Will Rogers once said, “Good judgement comes from experience. And a lot of that comes from bad judgement.” It was a lesson learned by boxer Harold Mann, 1962 British Empire and Commonwealth Games gold medallist in the light-middleweight division. Mann remains the only British Columbian boxer ever to win Commonwealth gold—and if not for a decision, which even today Mann acknowledges as poor, he could have done it twice…

Born and raised in Prince George, Mann got his start boxing at age eleven. Three men were critical to the development of his boxing career: his father Irving Mann Sr.; his first coach Nick Schmeling, a cousin to former world heavyweight champion Max Schmeling, who coached Mann early on in Prince George; fellow BCSHFM Honoured Member Bert Lowes, who coached Mann in the mid 1950s in Vancouver.

As Mann grew accustomed to the rigors of the fight game, the awards came quicker than a stiff jab to the jaw. In 1956, he won both Pacific Northwest and BC Golden Glove championships at 139 lbs before taking 1957 off due to appendicitis. Returning in 1958, he was again BC Golden Gloves champion at 147 lbs, added the 1958 Canadian welterweight championship to his resume, and was named Golden Boy as the most outstanding boxer in the province. Later, Mann would add the 156 lbs light middleweight Canadian championship and the BC Golden Gloves championship in both 1961 and 1962.

And then came the highlight of his career at the 1962 BEG in Perth, Australia. In the semifinals, Mann fought the gold medal favourite and 1960 Olympic bronze medallist Francis Nyangweso of Uganda, and toyed with the taller fighter knocking him to the canvas three times before scoring a unanimous decision. In the final, Mann faced Rhodesia’s Brian Benson and again dominated, knocking Benson down three times and scoring a third round technical knockout. Boxing officials declared Mann to be one of the top amateurs in the world in his weight class and of Olympic calibre. Returning to Prince George soon after his victory, December 12, 1962 was declared “Harold Mann Day” by the mayor, as Mann was honoured with a parade and many gifts.

With an amateur record of 82 victories in 90 bouts, Mann turned professional and went undefeated in twelve straight matches before retiring from competition in 1967. In 1971, Premier WAC Bennett created a perpetual trophy to honour the best in BC boxing, naming this still-prestigious accolade the Harold Mann Boxing Achievement Award over such venerable competition as 1930s world champion and BCSHFM Honoured Member Jimmy McLarnin. Mann stayed involved in the sport through refereeing and coaching boxers at various levels, including the Canadian national team at the 1971 Pan American Games and 1974 Commonwealth Games.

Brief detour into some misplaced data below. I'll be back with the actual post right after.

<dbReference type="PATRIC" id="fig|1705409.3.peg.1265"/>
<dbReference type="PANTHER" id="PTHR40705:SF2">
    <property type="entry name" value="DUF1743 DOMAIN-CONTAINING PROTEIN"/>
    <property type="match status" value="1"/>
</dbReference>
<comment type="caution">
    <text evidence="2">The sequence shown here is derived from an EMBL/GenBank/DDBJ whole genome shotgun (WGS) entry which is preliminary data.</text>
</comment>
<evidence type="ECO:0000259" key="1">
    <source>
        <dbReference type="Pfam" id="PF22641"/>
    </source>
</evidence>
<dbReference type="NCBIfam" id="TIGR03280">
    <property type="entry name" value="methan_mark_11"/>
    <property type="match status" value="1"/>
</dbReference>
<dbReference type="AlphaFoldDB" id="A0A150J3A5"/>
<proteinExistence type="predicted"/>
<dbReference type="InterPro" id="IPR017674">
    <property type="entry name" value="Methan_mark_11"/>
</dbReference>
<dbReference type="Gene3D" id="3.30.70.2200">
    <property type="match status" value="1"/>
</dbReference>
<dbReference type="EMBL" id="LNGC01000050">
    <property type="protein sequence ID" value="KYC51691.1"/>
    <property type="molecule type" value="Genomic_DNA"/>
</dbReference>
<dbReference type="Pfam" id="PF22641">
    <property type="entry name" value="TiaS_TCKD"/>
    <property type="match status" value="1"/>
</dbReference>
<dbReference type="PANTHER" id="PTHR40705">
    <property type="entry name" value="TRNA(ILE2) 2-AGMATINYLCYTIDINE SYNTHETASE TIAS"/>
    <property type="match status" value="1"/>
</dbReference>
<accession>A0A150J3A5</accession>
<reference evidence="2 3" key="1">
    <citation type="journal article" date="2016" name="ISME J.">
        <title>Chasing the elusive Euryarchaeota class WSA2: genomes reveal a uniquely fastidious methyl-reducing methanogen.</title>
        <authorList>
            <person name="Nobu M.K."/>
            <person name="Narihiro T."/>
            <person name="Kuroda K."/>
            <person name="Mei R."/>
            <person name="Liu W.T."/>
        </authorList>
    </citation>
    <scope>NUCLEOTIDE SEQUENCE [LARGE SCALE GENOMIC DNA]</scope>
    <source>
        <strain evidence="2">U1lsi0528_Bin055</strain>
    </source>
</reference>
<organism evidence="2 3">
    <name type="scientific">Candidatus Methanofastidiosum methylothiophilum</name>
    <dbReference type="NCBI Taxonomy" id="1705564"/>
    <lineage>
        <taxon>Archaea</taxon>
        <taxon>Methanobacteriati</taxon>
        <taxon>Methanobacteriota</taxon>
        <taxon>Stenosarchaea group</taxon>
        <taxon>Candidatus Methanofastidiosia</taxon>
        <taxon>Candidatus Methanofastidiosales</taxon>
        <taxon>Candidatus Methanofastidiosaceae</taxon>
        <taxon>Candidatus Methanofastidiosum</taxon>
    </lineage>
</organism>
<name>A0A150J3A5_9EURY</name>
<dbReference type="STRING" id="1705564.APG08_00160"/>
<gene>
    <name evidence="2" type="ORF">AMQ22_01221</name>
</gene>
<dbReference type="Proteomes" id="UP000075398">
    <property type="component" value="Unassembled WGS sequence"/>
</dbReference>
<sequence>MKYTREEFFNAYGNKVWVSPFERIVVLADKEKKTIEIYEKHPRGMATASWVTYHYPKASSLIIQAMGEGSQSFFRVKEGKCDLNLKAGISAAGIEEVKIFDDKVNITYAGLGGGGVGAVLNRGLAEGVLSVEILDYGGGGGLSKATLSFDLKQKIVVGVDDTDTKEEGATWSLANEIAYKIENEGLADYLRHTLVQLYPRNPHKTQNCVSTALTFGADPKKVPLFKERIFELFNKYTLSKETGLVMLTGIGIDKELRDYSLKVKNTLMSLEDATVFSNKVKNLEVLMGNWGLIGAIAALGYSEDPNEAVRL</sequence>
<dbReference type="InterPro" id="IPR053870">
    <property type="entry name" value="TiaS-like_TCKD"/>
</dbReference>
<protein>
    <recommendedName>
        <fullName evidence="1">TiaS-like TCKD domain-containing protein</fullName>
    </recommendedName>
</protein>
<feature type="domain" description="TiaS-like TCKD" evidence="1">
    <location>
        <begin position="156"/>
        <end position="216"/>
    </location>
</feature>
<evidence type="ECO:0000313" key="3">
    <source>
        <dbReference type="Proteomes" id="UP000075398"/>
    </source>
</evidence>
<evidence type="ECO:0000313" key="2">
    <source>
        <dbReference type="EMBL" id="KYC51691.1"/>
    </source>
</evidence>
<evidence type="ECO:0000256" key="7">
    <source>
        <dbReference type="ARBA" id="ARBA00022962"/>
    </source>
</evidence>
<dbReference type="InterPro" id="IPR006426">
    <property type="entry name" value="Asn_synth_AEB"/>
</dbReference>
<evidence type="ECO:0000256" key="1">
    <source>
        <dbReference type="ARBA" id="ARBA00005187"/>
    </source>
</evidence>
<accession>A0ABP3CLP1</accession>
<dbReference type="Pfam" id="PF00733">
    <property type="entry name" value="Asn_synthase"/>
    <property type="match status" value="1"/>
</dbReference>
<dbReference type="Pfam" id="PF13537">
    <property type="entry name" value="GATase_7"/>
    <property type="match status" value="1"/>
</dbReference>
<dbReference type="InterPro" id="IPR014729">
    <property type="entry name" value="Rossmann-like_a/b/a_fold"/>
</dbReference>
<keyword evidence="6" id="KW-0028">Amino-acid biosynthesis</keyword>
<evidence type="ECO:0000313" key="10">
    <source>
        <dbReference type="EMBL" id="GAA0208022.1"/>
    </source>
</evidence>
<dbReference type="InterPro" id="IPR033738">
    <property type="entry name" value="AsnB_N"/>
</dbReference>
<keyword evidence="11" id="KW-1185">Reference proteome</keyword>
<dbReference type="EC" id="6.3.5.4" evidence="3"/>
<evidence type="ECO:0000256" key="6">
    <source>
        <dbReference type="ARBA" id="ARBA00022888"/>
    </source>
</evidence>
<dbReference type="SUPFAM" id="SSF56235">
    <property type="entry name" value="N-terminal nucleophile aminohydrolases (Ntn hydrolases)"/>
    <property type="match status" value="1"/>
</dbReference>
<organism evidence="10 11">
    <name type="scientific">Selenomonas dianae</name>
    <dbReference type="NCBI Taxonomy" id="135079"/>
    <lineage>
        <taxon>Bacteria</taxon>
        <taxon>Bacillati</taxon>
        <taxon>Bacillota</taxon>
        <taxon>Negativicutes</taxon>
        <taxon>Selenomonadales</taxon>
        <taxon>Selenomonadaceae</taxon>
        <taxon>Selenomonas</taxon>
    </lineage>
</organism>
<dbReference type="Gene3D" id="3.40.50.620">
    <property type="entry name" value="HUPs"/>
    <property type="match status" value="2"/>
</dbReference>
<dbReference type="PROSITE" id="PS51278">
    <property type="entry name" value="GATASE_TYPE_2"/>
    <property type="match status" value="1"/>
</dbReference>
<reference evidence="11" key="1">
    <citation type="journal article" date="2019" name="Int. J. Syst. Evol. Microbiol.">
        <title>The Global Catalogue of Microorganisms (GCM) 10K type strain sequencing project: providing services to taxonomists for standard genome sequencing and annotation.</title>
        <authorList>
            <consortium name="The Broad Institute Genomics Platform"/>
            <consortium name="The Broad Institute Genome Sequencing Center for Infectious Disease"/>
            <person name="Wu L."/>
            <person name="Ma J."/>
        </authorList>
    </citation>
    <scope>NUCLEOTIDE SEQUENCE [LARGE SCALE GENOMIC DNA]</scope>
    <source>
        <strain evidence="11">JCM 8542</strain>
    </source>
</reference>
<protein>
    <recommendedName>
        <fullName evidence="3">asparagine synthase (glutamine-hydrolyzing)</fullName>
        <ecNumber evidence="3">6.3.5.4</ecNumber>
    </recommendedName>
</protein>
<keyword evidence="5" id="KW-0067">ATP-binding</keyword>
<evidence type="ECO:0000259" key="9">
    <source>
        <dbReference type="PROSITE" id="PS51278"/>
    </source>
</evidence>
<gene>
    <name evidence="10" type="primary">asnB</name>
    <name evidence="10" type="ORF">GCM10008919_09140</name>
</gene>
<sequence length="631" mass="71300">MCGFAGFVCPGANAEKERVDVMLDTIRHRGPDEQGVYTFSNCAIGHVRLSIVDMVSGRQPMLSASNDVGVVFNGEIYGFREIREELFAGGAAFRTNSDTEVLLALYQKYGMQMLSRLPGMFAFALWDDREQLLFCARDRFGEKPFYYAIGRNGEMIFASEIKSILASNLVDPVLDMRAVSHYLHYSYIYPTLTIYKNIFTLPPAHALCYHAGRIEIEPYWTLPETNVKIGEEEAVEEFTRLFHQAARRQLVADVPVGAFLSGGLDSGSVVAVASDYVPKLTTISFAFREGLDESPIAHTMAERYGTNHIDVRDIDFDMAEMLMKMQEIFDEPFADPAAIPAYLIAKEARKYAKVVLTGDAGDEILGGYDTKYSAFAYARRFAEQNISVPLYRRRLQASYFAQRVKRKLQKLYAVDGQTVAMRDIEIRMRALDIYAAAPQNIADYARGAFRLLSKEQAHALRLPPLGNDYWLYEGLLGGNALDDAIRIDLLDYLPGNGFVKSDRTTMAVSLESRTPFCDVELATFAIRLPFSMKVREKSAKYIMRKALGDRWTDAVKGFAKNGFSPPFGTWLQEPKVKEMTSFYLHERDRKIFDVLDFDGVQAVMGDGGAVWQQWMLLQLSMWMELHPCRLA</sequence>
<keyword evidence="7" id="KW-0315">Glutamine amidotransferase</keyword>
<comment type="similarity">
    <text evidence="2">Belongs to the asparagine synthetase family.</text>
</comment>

But could Mann have doubled his historic Commonwealth gold? Mann was invited to attend the 1958 BEG in Cardiff, Wales, where he was favoured to medal, but chose not to attend for a variety of reasons. He maintains today it was the wrong decision, but that at the time new priorities for him were coming into play. He married his fiancée, his eldest son Laurie was born, and he returned to Prince George after a brief departure to set down his new family’s roots, roots that would run deep for years to come.

The cliché goes that hindsight is always 20/20. Mann acknowledges now that he should gone to the 1958 BEG and likely would have taken a second medal to go along with his 1962 gold. Golden twice would definitely have been nice, but golden once and a loving family for life? Well, Mr. Rogers would undoubtedly agree that this was some very good judgement indeed after all.

Written and researched by Jason Beck, Curator of the BC Sports Hall of Fame.